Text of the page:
Review: Bonnie and Clyde

Written by on May 8, 2024

Review: Bonnie and Clyde

07/05/24: Manchester Palace Theatre by Jamie Griffiths

Bonnie and Clyde has come on tour direct from the West End where it swiftly earned a devoted fanbase. Withing a matter of minutes it’s clear to see what’s appealed to audiences – this is a thrilling ride through the tumultuous lives of America’s most infamous outlaw couple, and it’s skilfully brought to life on stage with captivating performances and a dynamic score.



From the moment the curtain rises, the audience is transported back to the Great Depression era, where Bonnie Parker and Clyde Barrow’s story unfolds against a backdrop of poverty, desperation, and rebellion. The staging is really dynamic, and it’s all enveloped in tones of sepia and 1950s nostalgia. Nick Winston has directed a production that seamlessly weaves together moments of romance, tension, and tragedy, drawing viewers into the complex world of these notorious figures.

Katie Tonkinson – Alex James-Hatton – Bonnie and Clyde
©Richard Davenport

At the heart of the show are the stellar performances by our Bonnie and Clyde, Katie Tonkinson and Alex James-Hatton, who bring depth and humanity to their portrayals of Bonnie Parker and Clyde Barrow. They are tasked with conveying both the passion and the turmoil of their relationship with authenticity and emotion, and I was particularly impressed with how they raised the drama and high stakes through the production. Katie in particular delivered her big numbers with precision and power, and Alex truly Raised A Little Hell as his world began to fall apart.

Catherine Tyldesley – Blanche
©Richard Davenport

Catherine Tyldesley is stunning as Blanche Barrow, delivering a convincing portrayal of this true life tortured soul. Blanche’s faith and compassion for her family are conflicting through most of the show and Catherine navigates this anguish in a heartfelt and engaging way.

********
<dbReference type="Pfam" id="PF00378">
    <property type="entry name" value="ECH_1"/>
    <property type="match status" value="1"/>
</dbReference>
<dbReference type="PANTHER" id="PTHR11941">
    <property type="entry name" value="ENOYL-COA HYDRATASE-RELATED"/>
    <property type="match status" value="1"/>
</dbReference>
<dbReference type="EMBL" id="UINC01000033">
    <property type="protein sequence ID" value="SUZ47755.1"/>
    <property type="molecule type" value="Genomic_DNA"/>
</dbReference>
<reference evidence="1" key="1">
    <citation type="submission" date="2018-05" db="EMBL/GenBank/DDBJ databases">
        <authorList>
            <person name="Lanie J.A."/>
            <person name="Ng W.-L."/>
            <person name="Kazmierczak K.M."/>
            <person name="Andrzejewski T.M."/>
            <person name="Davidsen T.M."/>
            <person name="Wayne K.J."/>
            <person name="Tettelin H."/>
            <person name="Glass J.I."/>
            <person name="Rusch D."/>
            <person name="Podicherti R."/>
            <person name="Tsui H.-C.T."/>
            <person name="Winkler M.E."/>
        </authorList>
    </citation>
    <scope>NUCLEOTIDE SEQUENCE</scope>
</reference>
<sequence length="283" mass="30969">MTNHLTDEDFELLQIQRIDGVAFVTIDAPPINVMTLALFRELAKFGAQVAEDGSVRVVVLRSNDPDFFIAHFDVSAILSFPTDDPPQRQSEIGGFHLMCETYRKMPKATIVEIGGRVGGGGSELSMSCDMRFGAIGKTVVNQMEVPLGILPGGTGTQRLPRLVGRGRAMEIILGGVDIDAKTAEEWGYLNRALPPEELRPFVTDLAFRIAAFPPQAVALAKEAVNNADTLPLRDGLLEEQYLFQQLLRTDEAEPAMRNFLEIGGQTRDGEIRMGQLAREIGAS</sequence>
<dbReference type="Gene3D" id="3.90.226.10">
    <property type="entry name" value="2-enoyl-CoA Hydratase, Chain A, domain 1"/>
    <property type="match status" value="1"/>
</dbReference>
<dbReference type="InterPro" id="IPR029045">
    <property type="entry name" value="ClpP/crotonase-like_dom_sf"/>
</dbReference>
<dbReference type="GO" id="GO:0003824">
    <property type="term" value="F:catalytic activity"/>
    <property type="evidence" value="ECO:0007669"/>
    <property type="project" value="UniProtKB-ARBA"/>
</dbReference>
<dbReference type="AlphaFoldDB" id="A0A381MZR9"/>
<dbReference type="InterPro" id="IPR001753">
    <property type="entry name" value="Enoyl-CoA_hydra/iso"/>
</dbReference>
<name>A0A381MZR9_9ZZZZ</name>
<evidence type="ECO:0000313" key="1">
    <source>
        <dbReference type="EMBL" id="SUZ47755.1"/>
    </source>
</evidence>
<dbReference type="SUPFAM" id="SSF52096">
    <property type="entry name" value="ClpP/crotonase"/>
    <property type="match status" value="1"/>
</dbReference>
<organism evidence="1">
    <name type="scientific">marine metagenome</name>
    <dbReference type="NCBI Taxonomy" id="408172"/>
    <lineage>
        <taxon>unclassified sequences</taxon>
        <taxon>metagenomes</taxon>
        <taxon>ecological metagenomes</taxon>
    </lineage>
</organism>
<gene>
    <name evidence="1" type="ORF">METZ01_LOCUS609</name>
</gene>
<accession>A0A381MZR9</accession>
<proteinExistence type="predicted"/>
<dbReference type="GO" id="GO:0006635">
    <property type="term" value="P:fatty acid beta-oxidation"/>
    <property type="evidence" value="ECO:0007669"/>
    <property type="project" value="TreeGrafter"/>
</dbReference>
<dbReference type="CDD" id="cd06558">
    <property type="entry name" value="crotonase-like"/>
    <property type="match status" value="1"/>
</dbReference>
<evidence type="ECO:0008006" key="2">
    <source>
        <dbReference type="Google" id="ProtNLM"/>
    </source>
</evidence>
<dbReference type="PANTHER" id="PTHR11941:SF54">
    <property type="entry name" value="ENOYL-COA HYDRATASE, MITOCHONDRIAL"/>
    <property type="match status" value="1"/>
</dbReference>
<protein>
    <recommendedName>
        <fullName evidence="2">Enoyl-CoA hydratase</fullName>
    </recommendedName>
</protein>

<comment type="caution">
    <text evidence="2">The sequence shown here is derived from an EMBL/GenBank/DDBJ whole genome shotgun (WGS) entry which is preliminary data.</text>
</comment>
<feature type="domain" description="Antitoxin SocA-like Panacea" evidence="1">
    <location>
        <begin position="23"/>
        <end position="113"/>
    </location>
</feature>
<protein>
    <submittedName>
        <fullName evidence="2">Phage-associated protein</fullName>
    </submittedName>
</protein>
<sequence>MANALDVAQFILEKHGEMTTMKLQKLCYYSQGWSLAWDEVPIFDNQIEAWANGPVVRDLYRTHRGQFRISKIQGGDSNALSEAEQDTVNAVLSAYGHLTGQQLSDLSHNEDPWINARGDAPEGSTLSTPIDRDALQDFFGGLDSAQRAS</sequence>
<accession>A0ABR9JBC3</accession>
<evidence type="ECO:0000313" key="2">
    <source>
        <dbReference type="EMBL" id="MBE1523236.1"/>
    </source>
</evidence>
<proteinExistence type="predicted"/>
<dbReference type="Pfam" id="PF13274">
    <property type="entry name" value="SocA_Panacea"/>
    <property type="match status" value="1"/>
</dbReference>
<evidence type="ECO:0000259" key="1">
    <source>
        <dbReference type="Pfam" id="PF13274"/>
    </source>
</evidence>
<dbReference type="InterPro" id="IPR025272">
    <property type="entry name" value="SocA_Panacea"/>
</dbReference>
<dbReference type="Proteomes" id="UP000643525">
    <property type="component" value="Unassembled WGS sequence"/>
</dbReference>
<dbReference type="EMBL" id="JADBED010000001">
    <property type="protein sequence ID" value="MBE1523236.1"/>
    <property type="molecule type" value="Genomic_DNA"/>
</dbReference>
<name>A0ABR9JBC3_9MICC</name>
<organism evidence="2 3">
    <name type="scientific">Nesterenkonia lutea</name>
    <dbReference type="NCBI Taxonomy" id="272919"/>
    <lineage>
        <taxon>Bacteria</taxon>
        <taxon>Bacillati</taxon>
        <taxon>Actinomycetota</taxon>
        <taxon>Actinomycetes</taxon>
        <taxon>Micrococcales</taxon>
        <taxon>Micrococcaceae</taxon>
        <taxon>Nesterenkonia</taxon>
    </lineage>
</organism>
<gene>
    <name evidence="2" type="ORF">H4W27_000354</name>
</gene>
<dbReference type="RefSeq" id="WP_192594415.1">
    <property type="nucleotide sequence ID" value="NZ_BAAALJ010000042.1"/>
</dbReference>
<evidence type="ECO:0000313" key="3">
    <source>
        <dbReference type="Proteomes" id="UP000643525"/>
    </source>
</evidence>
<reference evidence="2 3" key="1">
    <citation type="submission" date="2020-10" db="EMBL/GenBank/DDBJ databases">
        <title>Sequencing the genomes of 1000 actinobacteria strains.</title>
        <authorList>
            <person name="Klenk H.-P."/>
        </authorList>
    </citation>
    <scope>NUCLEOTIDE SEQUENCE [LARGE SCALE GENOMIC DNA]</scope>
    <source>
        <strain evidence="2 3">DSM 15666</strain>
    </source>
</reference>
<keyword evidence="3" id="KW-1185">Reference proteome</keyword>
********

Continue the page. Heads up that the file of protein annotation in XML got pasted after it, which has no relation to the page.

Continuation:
The set design and staging further enhance the production, transporting the audience from dusty rural landscapes to cold rusty prison cells with seamless transitions and striking visuals. The lighting and sound design added convincing depth and perspective to the digitally created scenes, and it’s used in stark contrast to the loud noise and blinding flashes of the gunfights.

One of the highlights of “Bonnie and Clyde the Musical” is its exploration of the complex moral ambiguity surrounding its protagonists. At no point does the play suggest that our ‘heroes’ will survive this descent into criminality, and everyone on stage seems resigned to this fact from early on. While they are undoubtedly criminals, the show delves into the societal factors that shaped their choices and the romanticized allure of their outlaw lifestyle. This nuanced approach invites us to consider the broader themes of love, loyalty, and the pursuit of the American Dream.

Overall, Bonnie and Clyde the Musical is a thrilling drama which progresses at a pace, and Frank Wildhorn and Don Black’s musical numbers particularly shine every time the cast perform a duet. This is a musical that excels thanks to the harmony of it’s cast, and AJ Lewis’ soulful turn as the preacher elevates every scene he’s in.

There’s no denying that this musical is a tragedy, but there is plenty to love in Bonnie and Clyde.

Get tickets and more information from the official site HERE.


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